Updated: Oct 10, 2020
This WSJ article confirms CPC’s philosophy of using data to ensure that students balance their college list for admission and financial parameters. Our takeaways:
Class of 2021 Applications - Depending on the # of Class of 2020 students that commit with tuition payment this summer vs. a COVID gap year, there may be a larger pool of students applying for the 2021 cycle.
School Type: Traditional Private College – In this article, the significant discounts mentioned were primarily private colleges that accept >50% of students. See our bucket list of quality traditional private schools that are generous with merit scholarships.
Financial Need vs. Merit – More selective schools are likely to reassess need grants vs. merit scholarships. Bill Conley, Bucknell’s VP for enrollment management states, “…those with the technical ability to pay are increasingly questioning their willingness,”
Parents should estimate their EFC now to understand if they might be eligible for need grants, based on the school’s cost of attendance. A $50,000 EFC may still allow for a grant if the selective school meets 100% of need, and the cost of attendance is $70,000. However, selective schools referenced in this article are not currently showing the discounting that the traditional smaller private colleges offer.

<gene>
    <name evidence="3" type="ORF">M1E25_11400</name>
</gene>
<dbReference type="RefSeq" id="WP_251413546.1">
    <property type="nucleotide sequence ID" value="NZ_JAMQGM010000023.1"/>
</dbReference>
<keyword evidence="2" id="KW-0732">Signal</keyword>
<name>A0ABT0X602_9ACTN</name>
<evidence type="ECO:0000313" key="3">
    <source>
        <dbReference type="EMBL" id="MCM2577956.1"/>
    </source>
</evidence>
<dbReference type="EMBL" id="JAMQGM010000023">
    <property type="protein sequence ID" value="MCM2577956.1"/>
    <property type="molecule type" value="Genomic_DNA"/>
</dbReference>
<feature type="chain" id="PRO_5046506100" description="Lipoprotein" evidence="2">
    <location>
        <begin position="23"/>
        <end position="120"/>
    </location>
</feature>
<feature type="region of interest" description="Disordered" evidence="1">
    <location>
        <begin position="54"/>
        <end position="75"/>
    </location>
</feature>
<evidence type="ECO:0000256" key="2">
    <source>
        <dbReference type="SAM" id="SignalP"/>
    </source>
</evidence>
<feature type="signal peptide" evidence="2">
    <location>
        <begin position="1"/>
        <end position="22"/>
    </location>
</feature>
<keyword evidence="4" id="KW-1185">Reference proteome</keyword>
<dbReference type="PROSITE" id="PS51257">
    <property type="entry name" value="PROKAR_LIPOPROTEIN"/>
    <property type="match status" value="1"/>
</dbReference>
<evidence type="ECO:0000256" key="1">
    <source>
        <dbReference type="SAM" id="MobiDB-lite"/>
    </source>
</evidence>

Bucknell – Waiving a 3.5% tuition increase is about $2,450 from a $70,000+ sticker price.
University of Miami – In this article, the discount held firm at $5,000.
Bargaining After Acceptances – If a student balances his/her list with competing schools that can be generous with need grants or merit scholarships, there is a better opportunity to use that information as leverage to receive a matching offer.
However, remember, highly selective schools retain considerable advantage and thus far have not come to the table with significant merit offers when compared to quality traditional private colleges.
Quality – Remember, the acceptance rate does not necessarily define quality. Using data to understand a school’s outcomes, investments in academic resources, student engagement, and financial strength for staying power can uncover hidden gems that use discounts to bribe students away from more well-known names. Schools such as Centre College, Allegheny College, University of Dayton, and Butler University are great examples.
Will all schools monitor enrollment yield closely, yes! However, be wary of expectations that selective schools are going to jump into the bargaining bin for all. Also, many students are understandably not excited about the prospect of a last-minute waitlist game or late spring decision.
Developing a college list with options for Plan A, B, C, etc. is the best tool not to be caught flat-footed next Spring.
Schedule a conversation to learn more about college planning strategies.